With the uptake of solar storage, Solar Battery Recycling is becoming an important issue.
The increasing number of solar panel installations in households around Australia is providing a new market opportunity for energy storage. Large batteries or multiple batteries joined together in battery banks can store the energy produced by solar panels. The household can then use that stored energy at a later time, or sell it back to the electrical grid. For homeowners, there are three main benefits of storing energy:
- maximise energy savings (by being able to store the solar energy and thus use it more effectively)
- offset consumer feed-in tariffs (by being able to avoid using the grid at peak times when electricity is more expensive)
- provide continuity of supply (if the site has unreliable grid supply).
The main options currently available for household energy storage are lead-acid and lithium-ion batteries. Other less common options include nickel-cadmium, nickel-metal hydride and flow batteries. The latter may be more costly, but can still offer value, depending on how much energy you want to store and how you want to store it. The best battery storage for a given situation will depend on a number of factors.
With the number of depleted home solar batteries being thrown away tipped to rise over the coming years, looking into solar battery recycling has become a priority for one Australian company with the launch of an easily recyclable power source. Helen Lewis, Australian Battery Recycling Initiative chief executive, said most batteries being sold have a life span of 10 years and is calling for the Government to accelerate negotiations with the industry for a battery recycling scheme.
“We don’t have any regulations that require solar battery recycling at the moment. We’d like to see that come into force sometime over the next few years.” Dr. Lewis warned that it took almost 10 years to install a TV recycling program.
There are several options for you to properly dispose of your used solar batteries. Most local governments have waste management systems where batteries and other obsolete goods can be properly disposed. Contact the waste management office in your city and find out where you can drop off your used solar battery. In addition, some local governments may have collaboration with a waste management company and created a special drop-off location.
About 8,000 tonnes of lithium-ion batteries are thrown away every year and in the next 20 years that is expected to jump to 150,000 tonnes, partly due to a rise in the use of big home solar batteries, according to the Australian Battery Recycling Initiative.
Lead acid batteries must not be placed in home recycling or waste bins. The lead and acid may contaminate other recycled materials and render them un-useable. 98% of a lead acid battery can be reclaimed through recycling. The lead, plastic and acid components are re-processed and manufactured into an array of other products including guide posts, cabling and detergents.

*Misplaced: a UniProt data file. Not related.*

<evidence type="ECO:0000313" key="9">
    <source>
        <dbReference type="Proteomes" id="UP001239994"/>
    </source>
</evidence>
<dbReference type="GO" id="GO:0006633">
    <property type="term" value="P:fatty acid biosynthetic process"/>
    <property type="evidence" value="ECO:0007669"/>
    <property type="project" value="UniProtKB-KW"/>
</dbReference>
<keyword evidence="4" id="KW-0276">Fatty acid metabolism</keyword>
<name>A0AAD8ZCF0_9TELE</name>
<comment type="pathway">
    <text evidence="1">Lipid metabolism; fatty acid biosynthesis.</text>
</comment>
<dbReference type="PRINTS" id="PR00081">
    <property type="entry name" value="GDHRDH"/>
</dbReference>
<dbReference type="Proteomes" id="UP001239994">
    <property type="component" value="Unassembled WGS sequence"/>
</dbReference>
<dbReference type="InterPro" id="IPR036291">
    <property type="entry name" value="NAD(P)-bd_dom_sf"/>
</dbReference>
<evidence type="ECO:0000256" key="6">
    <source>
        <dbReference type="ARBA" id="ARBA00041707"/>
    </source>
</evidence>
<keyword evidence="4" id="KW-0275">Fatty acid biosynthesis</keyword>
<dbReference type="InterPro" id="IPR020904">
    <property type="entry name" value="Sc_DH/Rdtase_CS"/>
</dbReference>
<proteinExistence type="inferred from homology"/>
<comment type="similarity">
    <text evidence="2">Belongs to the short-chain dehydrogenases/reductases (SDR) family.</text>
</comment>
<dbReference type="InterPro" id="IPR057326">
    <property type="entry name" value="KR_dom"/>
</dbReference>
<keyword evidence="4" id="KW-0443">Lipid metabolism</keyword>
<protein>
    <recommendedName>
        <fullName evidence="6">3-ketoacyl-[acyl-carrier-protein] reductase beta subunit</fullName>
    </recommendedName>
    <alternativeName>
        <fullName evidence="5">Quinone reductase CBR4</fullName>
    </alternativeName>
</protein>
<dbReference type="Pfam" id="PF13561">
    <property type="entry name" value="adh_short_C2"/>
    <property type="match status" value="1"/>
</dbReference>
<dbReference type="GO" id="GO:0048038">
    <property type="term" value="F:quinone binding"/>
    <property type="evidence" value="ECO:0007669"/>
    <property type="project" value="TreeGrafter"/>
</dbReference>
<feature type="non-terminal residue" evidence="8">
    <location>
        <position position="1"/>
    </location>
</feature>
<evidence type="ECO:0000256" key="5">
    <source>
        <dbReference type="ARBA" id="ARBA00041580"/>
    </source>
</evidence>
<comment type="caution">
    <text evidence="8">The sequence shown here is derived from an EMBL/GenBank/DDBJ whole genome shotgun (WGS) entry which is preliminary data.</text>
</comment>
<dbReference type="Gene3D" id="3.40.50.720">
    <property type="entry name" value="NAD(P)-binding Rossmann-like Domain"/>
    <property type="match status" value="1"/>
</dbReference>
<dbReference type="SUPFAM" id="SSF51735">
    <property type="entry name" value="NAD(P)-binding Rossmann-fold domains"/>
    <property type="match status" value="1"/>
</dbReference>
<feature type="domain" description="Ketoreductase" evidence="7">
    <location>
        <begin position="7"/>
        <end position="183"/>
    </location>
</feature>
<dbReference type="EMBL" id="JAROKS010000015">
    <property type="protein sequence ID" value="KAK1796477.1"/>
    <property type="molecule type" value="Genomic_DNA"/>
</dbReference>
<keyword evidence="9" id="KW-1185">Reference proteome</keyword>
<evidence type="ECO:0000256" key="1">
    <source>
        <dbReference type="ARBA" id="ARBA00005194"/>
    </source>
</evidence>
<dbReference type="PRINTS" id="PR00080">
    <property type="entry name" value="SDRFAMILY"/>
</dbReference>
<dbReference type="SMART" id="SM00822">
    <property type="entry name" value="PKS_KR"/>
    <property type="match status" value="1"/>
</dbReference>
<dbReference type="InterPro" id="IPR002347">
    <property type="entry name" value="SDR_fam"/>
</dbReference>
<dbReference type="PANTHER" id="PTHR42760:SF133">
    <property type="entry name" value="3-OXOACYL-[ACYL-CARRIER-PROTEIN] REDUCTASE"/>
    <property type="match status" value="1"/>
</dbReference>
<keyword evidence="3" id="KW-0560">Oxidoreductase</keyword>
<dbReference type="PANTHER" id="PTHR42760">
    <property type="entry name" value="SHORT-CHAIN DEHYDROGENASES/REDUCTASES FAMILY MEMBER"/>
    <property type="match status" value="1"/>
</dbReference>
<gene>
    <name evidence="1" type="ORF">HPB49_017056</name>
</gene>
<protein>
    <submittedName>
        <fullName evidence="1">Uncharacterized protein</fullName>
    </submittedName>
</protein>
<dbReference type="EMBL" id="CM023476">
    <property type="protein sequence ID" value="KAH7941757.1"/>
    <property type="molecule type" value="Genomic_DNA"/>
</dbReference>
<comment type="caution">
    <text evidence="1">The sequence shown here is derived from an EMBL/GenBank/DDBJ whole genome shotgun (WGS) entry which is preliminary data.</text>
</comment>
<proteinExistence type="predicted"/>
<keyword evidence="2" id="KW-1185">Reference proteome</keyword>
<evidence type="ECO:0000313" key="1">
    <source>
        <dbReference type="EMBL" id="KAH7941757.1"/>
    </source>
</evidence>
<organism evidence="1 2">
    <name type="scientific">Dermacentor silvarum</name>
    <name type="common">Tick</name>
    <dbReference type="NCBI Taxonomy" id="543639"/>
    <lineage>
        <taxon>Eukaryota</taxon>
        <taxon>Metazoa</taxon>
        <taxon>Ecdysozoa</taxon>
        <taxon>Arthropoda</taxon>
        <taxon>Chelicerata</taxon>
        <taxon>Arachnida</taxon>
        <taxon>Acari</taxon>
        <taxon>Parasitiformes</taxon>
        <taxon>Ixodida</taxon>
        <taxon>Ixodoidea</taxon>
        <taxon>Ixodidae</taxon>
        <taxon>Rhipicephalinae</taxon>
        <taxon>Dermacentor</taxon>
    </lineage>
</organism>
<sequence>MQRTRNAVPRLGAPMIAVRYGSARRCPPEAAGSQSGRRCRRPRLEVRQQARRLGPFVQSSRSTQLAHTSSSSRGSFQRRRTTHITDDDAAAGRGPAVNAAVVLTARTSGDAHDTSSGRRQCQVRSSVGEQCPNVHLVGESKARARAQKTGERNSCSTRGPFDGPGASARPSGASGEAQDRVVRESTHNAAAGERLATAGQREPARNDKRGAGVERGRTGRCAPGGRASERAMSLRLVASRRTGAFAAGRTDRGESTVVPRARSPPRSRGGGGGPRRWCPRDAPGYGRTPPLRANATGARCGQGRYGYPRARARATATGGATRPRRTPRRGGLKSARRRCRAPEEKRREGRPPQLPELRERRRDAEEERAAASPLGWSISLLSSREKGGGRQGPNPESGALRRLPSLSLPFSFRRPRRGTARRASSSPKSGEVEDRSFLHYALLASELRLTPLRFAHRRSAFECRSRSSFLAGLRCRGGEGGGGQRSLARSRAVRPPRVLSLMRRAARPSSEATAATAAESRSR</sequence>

Batteries contain harmful materials such as acid, lithium and heavy metals (e.g. cadmium, cobalt, iron, lead, nickel and zinc). How much of the material can be recycled depends on the type of battery; for example, the materials of a lead-acid battery are generally 98 per cent recyclable. The metals inside batteries can be valuable, and many recyclers will pay for old batteries. When you replace a battery module, dispose of the old batteries at a battery recycling station or
When you replace a battery module, dispose of the old batteries at a battery recycling station or other suitable sites (look for Australian battery recycling initiatives in your local area). Lithium batteries must not be recycled in the same way as lead-acid batteries, because they may cause fire or explosion if they are mistakenly included in the lead-acid battery recycling process. It is possible that one or more cells may fail sooner than the expected life of the system as a whole, and these individual cells will need to be replaced and recycled. The responsible disposal or recycling of one cell is just as important as that of a module of cells or an entire battery bank.
Presently, lead-acid batteries are the only type of battery that can be recycled within Australia. Recycling of lithium batteries is emerging. All other battery types need to be sent offshore for recycling. This situation may change with the increased uptake of battery technologies, technological advances, and new standards and environmental regulations. More information on battery recycling can be found on Australian Battery Recycling Initiative’s (ABRI) website (www.batteryrecycling.org.au).
If you’re not sure if Solar Storage is right for you, contact us today and let one of our Solar Professionals help you decipher between battery technology, your solar requirements and how to reduce your energy bill. Click below now for an obligation free quote.